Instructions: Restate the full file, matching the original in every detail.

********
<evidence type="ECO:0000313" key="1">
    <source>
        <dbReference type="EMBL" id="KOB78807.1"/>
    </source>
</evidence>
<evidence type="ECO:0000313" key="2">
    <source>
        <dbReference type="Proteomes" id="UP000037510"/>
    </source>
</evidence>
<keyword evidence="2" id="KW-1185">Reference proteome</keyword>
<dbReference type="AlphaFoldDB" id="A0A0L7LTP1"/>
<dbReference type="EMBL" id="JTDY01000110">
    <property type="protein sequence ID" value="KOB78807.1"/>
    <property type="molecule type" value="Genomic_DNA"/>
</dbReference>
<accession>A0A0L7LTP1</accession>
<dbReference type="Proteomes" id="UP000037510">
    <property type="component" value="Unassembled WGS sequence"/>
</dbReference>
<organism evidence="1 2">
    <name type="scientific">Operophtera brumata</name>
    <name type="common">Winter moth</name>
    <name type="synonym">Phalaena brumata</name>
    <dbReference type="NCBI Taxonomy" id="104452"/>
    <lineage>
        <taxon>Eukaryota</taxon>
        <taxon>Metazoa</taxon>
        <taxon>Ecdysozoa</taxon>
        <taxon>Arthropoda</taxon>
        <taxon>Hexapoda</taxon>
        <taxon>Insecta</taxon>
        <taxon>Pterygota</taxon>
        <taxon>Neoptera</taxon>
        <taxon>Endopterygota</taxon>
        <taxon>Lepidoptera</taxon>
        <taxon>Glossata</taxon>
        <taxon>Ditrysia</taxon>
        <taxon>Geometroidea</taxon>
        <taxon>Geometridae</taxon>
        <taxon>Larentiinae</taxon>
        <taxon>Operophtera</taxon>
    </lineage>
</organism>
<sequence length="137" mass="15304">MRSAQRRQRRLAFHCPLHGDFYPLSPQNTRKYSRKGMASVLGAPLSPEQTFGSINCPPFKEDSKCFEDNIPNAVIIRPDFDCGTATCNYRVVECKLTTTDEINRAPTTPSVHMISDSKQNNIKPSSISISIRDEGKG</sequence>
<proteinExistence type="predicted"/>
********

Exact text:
<evidence type="ECO:0000313" key="1">
    <source>
        <dbReference type="EMBL" id="KOB78807.1"/>
    </source>
</evidence>
<evidence type="ECO:0000313" key="2">
    <source>
        <dbReference type="Proteomes" id="UP000037510"/>
    </source>
</evidence>
<keyword evidence="2" id="KW-1185">Reference proteome</keyword>
<dbReference type="AlphaFoldDB" id="A0A0L7LTP1"/>
<dbReference type="EMBL" id="JTDY01000110">
    <property type="protein sequence ID" value="KOB78807.1"/>
    <property type="molecule type" value="Genomic_DNA"/>
</dbReference>
<accession>A0A0L7LTP1</accession>
<dbReference type="Proteomes" id="UP000037510">
    <property type="component" value="Unassembled WGS sequence"/>
</dbReference>
<organism evidence="1 2">
    <name type="scientific">Operophtera brumata</name>
    <name type="common">Winter moth</name>
    <name type="synonym">Phalaena brumata</name>
    <dbReference type="NCBI Taxonomy" id="104452"/>
    <lineage>
        <taxon>Eukaryota</taxon>
        <taxon>Metazoa</taxon>
        <taxon>Ecdysozoa</taxon>
        <taxon>Arthropoda</taxon>
        <taxon>Hexapoda</taxon>
        <taxon>Insecta</taxon>
        <taxon>Pterygota</taxon>
        <taxon>Neoptera</taxon>
        <taxon>Endopterygota</taxon>
        <taxon>Lepidoptera</taxon>
        <taxon>Glossata</taxon>
        <taxon>Ditrysia</taxon>
        <taxon>Geometroidea</taxon>
        <taxon>Geometridae</taxon>
        <taxon>Larentiinae</taxon>
        <taxon>Operophtera</taxon>
    </lineage>
</organism>
<sequence length="137" mass="15304">MRSAQRRQRRLAFHCPLHGDFYPLSPQNTRKYSRKGMASVLGAPLSPEQTFGSINCPPFKEDSKCFEDNIPNAVIIRPDFDCGTATCNYRVVECKLTTTDEINRAPTTPSVHMISDSKQNNIKPSSISISIRDEGKG</sequence>
<proteinExistence type="predicted"/>